A ponies training, and interactions with humans and other animals play a significant role in the pony’s temperament. If a pony is appropriately trained and raised in a suitable environment, they make a great companion.

  • If you would like to read another article about baby horses that includes some interesting facts, click this link.
  • We also have an article about pony horses used in the horse racing industry, click here to read the story.
  • Click on this link to find out if baby horses are born with teeth.

Popular Pony Breeds

Shetland Ponies

picture of a shetland pony in a pasture,

This little fellow is almost twenty years old and is still very active. He has helped raise a few cowboys. Although Shetland’s are known to be stubborn when treated right, they often become children’s best friends and make excellent companions.

We had a couple of Shetland ponies that our children and the neighborhood children rode. Sometimes we even took the ponies on extended trail rides, and they proved to be surefooted and calm.

The Shetland breed originates from the Shetland Isles where the terrain is rocky and mountainous and the climate cold and damp, which is why most shetland ponies have thick coats.

Shetlands are likely the most popular pony breed in the United States. They typically are short, not growing taller than nine hands.

Welsh Pony

Welsh ponies are taller than Shetland ponies; they are typically 13 hands tall. The Welsh pony originated in the rugged terrain of Wales in Great Brittain. The ground is rocky and mountainous, with very little forage for ponies to eat.

picture of a welsh pony,

The Welsh pony evolved and survived these conditions and is still known for its hardiness and adaptability. Welsh ponies are used for riding and light draft work and are a favorite mount for children and adults.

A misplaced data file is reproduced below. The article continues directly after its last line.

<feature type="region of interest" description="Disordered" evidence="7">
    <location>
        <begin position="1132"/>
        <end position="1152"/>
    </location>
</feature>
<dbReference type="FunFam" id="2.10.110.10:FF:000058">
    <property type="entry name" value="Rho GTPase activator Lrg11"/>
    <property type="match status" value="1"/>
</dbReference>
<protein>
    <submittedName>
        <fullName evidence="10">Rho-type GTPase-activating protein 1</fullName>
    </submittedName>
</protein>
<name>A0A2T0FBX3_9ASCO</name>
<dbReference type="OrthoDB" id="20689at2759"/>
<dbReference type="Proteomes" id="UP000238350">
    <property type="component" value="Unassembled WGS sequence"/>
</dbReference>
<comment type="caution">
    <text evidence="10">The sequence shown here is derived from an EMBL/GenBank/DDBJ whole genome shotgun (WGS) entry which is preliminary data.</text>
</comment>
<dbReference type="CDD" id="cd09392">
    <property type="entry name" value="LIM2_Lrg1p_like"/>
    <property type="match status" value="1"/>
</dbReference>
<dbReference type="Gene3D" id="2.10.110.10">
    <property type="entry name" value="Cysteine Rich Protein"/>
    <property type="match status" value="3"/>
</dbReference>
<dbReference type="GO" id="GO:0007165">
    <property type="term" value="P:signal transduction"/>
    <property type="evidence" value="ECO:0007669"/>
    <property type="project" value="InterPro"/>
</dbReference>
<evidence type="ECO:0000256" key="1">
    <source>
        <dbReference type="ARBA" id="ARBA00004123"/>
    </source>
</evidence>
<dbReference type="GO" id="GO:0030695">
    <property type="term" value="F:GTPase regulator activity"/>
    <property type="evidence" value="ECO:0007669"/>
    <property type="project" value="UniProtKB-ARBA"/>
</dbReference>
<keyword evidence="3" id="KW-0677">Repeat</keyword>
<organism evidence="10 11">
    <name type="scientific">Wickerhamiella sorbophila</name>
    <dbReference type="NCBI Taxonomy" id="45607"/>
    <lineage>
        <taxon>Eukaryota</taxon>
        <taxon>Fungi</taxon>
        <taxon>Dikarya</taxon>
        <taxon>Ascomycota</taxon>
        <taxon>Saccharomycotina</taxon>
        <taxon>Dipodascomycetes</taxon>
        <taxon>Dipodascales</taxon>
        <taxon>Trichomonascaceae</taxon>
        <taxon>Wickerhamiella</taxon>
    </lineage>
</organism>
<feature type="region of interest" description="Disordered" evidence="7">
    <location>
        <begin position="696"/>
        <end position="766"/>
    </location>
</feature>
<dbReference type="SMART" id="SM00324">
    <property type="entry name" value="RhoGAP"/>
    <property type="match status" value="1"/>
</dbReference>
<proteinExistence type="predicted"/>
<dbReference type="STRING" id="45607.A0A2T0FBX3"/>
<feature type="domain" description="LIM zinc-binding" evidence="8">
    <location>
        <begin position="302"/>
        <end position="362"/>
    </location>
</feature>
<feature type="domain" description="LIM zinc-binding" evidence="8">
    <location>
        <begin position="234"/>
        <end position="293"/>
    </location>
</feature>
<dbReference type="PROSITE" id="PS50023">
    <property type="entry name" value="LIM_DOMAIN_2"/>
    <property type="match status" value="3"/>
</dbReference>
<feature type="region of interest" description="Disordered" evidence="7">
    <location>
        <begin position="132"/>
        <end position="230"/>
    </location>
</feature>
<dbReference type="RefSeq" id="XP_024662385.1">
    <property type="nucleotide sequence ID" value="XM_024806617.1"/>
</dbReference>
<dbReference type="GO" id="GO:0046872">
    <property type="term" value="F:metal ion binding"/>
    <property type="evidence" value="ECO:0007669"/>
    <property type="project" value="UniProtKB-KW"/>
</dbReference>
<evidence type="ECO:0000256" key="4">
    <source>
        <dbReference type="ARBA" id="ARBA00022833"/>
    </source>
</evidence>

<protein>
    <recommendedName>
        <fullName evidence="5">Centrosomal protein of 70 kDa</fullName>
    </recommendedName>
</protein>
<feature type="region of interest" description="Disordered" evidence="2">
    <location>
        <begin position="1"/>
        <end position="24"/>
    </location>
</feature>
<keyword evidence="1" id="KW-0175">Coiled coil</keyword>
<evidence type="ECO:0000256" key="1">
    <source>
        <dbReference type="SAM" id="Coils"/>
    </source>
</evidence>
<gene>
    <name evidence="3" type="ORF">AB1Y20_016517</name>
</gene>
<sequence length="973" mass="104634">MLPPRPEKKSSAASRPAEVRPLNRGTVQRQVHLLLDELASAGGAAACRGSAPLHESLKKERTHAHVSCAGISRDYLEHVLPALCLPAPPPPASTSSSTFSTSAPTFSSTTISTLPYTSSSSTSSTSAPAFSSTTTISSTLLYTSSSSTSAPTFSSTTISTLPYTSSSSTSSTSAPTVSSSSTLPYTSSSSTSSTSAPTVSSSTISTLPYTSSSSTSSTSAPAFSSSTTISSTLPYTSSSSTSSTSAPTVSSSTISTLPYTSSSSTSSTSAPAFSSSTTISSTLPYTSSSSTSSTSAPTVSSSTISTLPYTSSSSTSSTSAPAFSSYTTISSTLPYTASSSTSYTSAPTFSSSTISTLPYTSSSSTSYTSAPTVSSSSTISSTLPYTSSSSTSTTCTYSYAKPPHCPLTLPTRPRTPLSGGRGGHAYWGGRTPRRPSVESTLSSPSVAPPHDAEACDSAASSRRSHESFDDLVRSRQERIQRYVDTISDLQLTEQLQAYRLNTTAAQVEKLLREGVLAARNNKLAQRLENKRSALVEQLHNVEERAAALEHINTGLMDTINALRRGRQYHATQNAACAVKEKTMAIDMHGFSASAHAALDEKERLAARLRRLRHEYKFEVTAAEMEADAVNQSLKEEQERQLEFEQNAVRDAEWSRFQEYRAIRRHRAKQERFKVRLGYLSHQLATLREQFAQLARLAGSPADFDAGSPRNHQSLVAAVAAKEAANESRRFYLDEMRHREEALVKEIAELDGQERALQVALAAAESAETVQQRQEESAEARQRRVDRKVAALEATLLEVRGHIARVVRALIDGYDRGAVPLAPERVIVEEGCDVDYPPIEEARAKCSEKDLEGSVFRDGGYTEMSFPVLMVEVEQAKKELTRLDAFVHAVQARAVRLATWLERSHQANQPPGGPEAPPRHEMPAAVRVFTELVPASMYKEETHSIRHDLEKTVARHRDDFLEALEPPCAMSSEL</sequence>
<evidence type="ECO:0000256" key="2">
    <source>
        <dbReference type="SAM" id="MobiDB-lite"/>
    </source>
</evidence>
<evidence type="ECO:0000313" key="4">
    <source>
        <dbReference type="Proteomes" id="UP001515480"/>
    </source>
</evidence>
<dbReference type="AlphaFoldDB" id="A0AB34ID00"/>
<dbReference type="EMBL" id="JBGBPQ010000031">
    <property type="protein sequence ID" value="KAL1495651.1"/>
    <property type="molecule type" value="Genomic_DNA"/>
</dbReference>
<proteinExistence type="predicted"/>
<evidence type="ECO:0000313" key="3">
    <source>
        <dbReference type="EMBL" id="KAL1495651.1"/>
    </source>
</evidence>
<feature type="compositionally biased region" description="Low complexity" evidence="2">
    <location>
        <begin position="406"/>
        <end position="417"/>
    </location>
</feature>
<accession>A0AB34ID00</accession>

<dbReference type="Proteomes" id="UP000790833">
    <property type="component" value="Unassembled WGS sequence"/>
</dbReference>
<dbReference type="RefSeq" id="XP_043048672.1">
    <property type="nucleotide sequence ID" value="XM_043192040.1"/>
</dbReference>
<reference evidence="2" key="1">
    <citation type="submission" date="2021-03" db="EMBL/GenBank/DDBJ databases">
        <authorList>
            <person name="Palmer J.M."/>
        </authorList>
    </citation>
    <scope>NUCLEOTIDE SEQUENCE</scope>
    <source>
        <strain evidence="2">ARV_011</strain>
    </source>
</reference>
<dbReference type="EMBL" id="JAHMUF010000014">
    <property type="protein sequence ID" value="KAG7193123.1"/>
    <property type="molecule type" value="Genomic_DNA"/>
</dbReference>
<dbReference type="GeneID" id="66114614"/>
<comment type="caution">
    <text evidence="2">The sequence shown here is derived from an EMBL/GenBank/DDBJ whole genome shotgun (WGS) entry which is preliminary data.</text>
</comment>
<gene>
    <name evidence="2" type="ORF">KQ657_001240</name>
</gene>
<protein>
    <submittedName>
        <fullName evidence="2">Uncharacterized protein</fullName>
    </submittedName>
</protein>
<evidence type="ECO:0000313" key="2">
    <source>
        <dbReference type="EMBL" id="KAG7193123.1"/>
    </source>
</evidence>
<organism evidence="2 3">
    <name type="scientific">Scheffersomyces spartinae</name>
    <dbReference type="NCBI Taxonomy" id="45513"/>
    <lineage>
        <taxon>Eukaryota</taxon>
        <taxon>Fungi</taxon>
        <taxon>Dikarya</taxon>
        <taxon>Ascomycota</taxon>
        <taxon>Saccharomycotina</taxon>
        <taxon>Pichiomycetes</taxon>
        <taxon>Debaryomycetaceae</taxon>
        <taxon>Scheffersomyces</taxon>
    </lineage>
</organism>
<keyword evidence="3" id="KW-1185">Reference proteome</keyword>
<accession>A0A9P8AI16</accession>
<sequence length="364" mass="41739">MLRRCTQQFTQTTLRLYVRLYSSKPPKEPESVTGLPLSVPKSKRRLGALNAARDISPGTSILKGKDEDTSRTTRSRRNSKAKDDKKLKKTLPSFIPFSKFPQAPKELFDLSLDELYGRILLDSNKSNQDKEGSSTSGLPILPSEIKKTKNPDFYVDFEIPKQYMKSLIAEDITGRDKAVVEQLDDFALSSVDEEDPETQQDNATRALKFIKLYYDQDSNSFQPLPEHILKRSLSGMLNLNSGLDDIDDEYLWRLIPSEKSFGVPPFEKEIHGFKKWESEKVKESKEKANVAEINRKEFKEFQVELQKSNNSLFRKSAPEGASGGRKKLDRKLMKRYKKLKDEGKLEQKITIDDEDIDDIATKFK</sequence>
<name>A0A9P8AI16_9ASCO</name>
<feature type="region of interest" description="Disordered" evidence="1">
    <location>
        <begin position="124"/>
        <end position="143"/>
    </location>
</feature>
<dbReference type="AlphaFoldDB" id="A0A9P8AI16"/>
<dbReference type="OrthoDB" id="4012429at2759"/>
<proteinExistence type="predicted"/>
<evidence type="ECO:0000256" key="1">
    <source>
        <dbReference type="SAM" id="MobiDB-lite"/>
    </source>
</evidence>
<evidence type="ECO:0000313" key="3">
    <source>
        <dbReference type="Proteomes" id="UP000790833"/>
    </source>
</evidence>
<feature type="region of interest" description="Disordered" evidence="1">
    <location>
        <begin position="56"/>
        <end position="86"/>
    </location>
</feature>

What is a baby horse called?

Baby horses are called foals. Male foals are colts, and female foals are fillies. After a baby horse’s first birthday, they are called yearlings. You can learn more about baby horses here: What is a Baby Horse Called? When do They Stand and more Facts

What is the difference between a pony and a baby horse?

Ponies don’t grow taller than 14.2 hands, and typically have thick coats and dense bones. Baby horses grow up to be horses over 14.2 hands tall. To learn more about the differences between ponies and horses you can find some helpful information in this article: Ten Differences Between Ponies and Horses: Size, Breeds …

Can ponies and horses breed?

Yes, ponies and horses can breed and their offspring are typically exceptional. Check out this article to learn more about crossbreeding ponies and horses: Can You Crossbreed a Pony and a Horse?

What do ponies need to eat?

Ponies are typically “easy keepers” and do well on a diet consisting of just forage, hay, or grass. To learn more about owning a pony, read out this article: What do Ponies Eat? Plus Pony Facts Every Owner Should Know